Moreover, he didn’t have an aide, much less a behavior aide. It is important to note that a district aide is completely different than a behavior aide who is highly trained in behavior and ABA. A student who presents with the profile of my client requires all of these things in order to learn and receive the education they need and deserve. 

We dissented to the placement change which triggered “stay-put”, so he was not moved to the SH class. After the district fulfilled its right to conduct an FBA, I requested an FBA IEE which gave me the evidence I needed to advocate for a behavior aide supervised by a BCBA. I requested an AT Assessment which gave me the evidence I needed to have the district agree to provide him with a device for communication and academics. We also advocated for the team to develop the appropriate accommodations he required to support him to learn. 

After we were successful in developing the IEP to meet his unique needs, he began to thrive. His grades improved drastically, and he entered high school with a strong foundation. To our surprise, we discovered that he was highly gifted in Math. He completed every AP Math course available in the high school setting and earned the highest grade in every class. During one of our Annual IEP meetings in high school, his AP Calculous Math teacher said, “I’ve only had one other student who was as gifted as Robert in Math.” (Name changed to honor his confidentiality.)  

Now just think about this… the Middle School IEP team insisted upon placing him in a Severely Handicapped Class and we had to battle this issue until he was in high school. How much more of a testament could there be to substantiate the fact that standardized test scores are NOT a good indication of a student’s true ability? 

The happy ending to this story is that my client graduated with HIGH honors summa cum laude!!! 

Albeit I admit that this is a very unusual situation, and it doesn’t happen often, but this is such a great example that teaches us never to predetermine a student’s potential. All students deserve a chance to learn and to be provided with every support and service endowed to them under IDEA. It is egregious for any IEP team to play God, alleging to know what the future holds for any student.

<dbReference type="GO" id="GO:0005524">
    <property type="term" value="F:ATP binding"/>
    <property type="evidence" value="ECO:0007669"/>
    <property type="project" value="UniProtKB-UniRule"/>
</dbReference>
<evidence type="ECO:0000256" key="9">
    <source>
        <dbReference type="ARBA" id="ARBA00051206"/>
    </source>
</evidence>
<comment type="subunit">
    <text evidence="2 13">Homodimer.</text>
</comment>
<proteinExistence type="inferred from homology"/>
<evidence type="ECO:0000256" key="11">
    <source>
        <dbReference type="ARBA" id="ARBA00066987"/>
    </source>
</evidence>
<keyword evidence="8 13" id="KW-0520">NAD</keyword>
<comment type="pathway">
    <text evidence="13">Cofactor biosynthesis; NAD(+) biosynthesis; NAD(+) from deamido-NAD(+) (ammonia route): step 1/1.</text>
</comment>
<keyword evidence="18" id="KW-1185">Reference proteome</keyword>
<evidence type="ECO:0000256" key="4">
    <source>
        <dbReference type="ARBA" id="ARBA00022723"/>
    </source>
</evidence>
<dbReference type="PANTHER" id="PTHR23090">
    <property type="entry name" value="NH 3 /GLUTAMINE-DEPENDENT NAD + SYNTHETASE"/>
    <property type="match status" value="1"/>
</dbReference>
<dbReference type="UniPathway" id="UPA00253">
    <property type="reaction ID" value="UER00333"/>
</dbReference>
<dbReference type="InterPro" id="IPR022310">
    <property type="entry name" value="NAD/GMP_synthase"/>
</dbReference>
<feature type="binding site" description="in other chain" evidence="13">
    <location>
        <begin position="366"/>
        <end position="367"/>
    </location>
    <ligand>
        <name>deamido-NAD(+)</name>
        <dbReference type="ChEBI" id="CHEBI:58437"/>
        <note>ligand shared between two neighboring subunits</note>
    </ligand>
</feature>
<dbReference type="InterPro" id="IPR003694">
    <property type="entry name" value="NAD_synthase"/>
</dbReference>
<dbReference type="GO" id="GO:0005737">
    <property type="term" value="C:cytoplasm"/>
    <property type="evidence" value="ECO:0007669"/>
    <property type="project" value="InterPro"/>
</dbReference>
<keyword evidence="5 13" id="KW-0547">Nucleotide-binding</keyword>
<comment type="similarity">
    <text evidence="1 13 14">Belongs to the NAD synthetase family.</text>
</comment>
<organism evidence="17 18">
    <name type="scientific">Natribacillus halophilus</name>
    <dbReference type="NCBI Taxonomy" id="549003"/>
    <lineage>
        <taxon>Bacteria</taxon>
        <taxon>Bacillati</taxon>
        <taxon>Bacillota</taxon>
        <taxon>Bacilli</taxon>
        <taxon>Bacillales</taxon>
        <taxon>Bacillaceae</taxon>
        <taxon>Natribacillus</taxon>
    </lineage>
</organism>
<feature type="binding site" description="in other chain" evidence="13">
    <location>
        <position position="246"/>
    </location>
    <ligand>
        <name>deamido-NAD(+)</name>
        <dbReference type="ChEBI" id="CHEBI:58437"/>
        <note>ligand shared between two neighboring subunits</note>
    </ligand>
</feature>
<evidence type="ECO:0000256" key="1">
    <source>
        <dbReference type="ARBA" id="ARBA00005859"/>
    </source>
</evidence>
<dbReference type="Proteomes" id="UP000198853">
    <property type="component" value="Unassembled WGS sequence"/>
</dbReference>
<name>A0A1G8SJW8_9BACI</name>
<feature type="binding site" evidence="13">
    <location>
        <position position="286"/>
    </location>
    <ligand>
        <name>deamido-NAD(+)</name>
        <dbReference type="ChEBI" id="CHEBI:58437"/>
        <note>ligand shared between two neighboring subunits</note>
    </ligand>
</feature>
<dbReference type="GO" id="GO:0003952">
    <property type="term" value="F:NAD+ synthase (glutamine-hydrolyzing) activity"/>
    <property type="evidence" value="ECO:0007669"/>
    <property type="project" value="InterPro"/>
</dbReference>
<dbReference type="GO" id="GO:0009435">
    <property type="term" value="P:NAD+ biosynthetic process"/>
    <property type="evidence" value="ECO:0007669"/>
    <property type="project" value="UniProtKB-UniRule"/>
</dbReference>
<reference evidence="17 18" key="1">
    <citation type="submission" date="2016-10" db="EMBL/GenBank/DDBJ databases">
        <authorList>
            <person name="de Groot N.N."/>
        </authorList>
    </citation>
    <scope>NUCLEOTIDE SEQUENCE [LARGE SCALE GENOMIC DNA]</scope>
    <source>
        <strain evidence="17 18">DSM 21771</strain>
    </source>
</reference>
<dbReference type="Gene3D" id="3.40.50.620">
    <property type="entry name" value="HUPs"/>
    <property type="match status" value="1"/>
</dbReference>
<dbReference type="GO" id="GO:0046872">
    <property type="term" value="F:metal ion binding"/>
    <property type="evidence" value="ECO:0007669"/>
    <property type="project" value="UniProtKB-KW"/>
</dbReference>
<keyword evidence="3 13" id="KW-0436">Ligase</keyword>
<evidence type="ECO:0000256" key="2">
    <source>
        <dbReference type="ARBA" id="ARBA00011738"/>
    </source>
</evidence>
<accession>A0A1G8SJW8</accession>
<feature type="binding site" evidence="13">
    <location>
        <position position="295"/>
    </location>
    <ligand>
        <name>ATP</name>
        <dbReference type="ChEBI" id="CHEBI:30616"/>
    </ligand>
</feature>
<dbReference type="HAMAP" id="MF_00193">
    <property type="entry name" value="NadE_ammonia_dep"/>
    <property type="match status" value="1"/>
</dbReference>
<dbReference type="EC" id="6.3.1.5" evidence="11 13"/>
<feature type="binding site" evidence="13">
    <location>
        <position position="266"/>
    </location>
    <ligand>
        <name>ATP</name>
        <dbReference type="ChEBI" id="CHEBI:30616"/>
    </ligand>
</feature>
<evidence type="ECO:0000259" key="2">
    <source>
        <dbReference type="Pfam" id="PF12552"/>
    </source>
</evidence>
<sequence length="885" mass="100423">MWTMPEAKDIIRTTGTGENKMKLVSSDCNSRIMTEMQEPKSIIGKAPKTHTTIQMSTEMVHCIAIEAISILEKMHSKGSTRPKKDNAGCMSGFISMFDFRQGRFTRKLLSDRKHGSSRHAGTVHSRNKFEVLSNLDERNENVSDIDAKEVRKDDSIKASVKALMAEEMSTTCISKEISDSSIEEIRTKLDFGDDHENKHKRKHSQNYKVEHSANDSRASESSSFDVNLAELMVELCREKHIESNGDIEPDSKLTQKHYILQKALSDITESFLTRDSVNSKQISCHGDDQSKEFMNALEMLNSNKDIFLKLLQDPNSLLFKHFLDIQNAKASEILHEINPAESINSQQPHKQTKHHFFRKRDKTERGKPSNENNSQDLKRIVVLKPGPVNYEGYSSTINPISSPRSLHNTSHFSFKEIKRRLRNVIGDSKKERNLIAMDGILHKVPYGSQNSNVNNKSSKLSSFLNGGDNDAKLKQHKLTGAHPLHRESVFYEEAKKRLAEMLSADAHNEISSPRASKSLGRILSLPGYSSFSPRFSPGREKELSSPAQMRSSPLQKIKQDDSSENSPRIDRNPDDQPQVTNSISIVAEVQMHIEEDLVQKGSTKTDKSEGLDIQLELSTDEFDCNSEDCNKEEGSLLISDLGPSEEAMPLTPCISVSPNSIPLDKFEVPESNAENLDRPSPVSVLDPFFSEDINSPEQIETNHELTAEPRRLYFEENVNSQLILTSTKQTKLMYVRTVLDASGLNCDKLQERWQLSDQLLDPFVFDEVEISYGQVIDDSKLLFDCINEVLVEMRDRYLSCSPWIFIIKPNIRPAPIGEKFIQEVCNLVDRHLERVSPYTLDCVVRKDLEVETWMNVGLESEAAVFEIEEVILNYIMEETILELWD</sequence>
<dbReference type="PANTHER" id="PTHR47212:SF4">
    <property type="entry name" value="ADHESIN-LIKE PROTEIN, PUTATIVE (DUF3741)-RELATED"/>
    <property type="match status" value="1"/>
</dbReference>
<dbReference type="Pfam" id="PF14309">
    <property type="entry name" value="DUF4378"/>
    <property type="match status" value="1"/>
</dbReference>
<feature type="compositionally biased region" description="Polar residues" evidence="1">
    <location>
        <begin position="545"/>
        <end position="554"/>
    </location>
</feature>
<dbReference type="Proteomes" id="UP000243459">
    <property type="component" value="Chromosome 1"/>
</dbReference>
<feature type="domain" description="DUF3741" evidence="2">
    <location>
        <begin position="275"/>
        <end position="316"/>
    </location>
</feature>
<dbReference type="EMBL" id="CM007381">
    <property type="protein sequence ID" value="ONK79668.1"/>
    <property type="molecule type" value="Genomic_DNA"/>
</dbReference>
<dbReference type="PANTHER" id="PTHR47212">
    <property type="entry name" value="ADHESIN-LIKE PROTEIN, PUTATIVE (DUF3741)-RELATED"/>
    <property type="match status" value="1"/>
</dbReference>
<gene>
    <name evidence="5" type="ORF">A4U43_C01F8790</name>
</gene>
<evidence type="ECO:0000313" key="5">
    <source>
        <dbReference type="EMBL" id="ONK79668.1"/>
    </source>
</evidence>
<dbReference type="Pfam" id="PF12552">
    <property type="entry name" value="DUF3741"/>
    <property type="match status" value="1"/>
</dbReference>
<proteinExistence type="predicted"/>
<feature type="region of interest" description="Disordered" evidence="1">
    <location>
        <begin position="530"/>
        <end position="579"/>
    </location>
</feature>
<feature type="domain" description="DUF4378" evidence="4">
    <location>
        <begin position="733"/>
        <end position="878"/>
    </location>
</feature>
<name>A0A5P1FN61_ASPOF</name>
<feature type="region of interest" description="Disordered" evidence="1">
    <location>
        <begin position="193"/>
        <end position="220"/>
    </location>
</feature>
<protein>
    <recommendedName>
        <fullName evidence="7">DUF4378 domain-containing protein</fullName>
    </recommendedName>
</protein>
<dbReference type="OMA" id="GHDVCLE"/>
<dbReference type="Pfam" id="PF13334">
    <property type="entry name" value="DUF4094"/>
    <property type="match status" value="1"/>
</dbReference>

What a horrible travesty it would have been if this student’s parents had not fought for their son and allowed the IEP team to place him in a severely handicapped class, sacrificing the chance to receive the education entitled to him under IDEA. Let this be a lesson to parents, advocates, and school staff in every district not to judge any student based on their disability. Today, he is attending college and doing fantastic. In terms of job training, he is an apprentice at his uncle’s successful accounting company.

I hope you are enjoying these “Parent Prevails” articles as much as I am! These case stories regarding my past clients are a great way to deliver advocacy parent training, teaching you not only your rights but also providing real-world examples of successful parent advocacy. 

Cheering you on always! 

Valerie Aprahamian

If you haven’t joined our Private Special Education Parent Empowerment Facebook Group yet, you should check it out here.

Here’s what parents are saying about the group:

“Valerie… You are appreciated and valued. Please know that your posts ( & responses) continue to plant seeds of growth and hope for families wanting a quality education for their children who have disabilities.” ~Donesa

“Your post and responses have helped support and educate me. I thank you for that. I have two children with disabilities and admire the wisdom you provide. You have a very special mission and have touched a lot of lives.” ~Jodi

Valerie Aprahamian is a special education advocate, IEP strategist, and speaker. She speaks on behalf of parents to protect the rights of neurodiverse children to receive the supports they need in public school.